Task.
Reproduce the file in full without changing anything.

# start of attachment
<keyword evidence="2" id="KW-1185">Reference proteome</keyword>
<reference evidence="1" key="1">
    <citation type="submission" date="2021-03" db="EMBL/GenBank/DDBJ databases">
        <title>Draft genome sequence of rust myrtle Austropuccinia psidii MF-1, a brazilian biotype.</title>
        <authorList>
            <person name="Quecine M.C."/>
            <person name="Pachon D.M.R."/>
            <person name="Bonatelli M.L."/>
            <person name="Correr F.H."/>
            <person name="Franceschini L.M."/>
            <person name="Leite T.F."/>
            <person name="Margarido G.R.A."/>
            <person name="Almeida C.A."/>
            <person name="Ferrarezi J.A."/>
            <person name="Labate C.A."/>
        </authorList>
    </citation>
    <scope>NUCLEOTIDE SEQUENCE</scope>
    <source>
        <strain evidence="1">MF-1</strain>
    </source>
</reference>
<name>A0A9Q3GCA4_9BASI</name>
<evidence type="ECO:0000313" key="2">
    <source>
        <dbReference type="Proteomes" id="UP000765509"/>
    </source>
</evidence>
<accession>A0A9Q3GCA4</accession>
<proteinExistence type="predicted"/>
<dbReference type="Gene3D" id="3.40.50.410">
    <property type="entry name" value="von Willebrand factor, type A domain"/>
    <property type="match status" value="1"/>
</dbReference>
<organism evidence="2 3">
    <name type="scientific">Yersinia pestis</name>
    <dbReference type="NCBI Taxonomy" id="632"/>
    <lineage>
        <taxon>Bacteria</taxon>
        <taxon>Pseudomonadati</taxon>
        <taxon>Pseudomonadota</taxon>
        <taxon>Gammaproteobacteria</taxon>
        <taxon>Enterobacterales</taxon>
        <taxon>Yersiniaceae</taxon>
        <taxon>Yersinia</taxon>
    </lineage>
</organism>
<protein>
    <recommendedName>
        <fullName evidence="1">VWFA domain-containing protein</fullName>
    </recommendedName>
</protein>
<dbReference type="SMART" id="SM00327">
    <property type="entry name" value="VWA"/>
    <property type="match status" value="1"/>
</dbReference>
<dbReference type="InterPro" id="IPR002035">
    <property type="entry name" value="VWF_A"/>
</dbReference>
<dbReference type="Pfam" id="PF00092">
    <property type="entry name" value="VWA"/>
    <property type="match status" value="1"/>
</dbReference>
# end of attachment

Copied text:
<keyword evidence="2" id="KW-1185">Reference proteome</keyword>
<reference evidence="1" key="1">
    <citation type="submission" date="2021-03" db="EMBL/GenBank/DDBJ databases">
        <title>Draft genome sequence of rust myrtle Austropuccinia psidii MF-1, a brazilian biotype.</title>
        <authorList>
            <person name="Quecine M.C."/>
            <person name="Pachon D.M.R."/>
            <person name="Bonatelli M.L."/>
            <person name="Correr F.H."/>
            <person name="Franceschini L.M."/>
            <person name="Leite T.F."/>
            <person name="Margarido G.R.A."/>
            <person name="Almeida C.A."/>
            <person name="Ferrarezi J.A."/>
            <person name="Labate C.A."/>
        </authorList>
    </citation>
    <scope>NUCLEOTIDE SEQUENCE</scope>
    <source>
        <strain evidence="1">MF-1</strain>
    </source>
</reference>
<name>A0A9Q3GCA4_9BASI</name>
<evidence type="ECO:0000313" key="2">
    <source>
        <dbReference type="Proteomes" id="UP000765509"/>
    </source>
</evidence>
<accession>A0A9Q3GCA4</accession>
<proteinExistence type="predicted"/>
<dbReference type="Gene3D" id="3.40.50.410">
    <property type="entry name" value="von Willebrand factor, type A domain"/>
    <property type="match status" value="1"/>
</dbReference>
<organism evidence="2 3">
    <name type="scientific">Yersinia pestis</name>
    <dbReference type="NCBI Taxonomy" id="632"/>
    <lineage>
        <taxon>Bacteria</taxon>
        <taxon>Pseudomonadati</taxon>
        <taxon>Pseudomonadota</taxon>
        <taxon>Gammaproteobacteria</taxon>
        <taxon>Enterobacterales</taxon>
        <taxon>Yersiniaceae</taxon>
        <taxon>Yersinia</taxon>
    </lineage>
</organism>
<protein>
    <recommendedName>
        <fullName evidence="1">VWFA domain-containing protein</fullName>
    </recommendedName>
</protein>
<dbReference type="SMART" id="SM00327">
    <property type="entry name" value="VWA"/>
    <property type="match status" value="1"/>
</dbReference>
<dbReference type="InterPro" id="IPR002035">
    <property type="entry name" value="VWF_A"/>
</dbReference>
<dbReference type="Pfam" id="PF00092">
    <property type="entry name" value="VWA"/>
    <property type="match status" value="1"/>
</dbReference>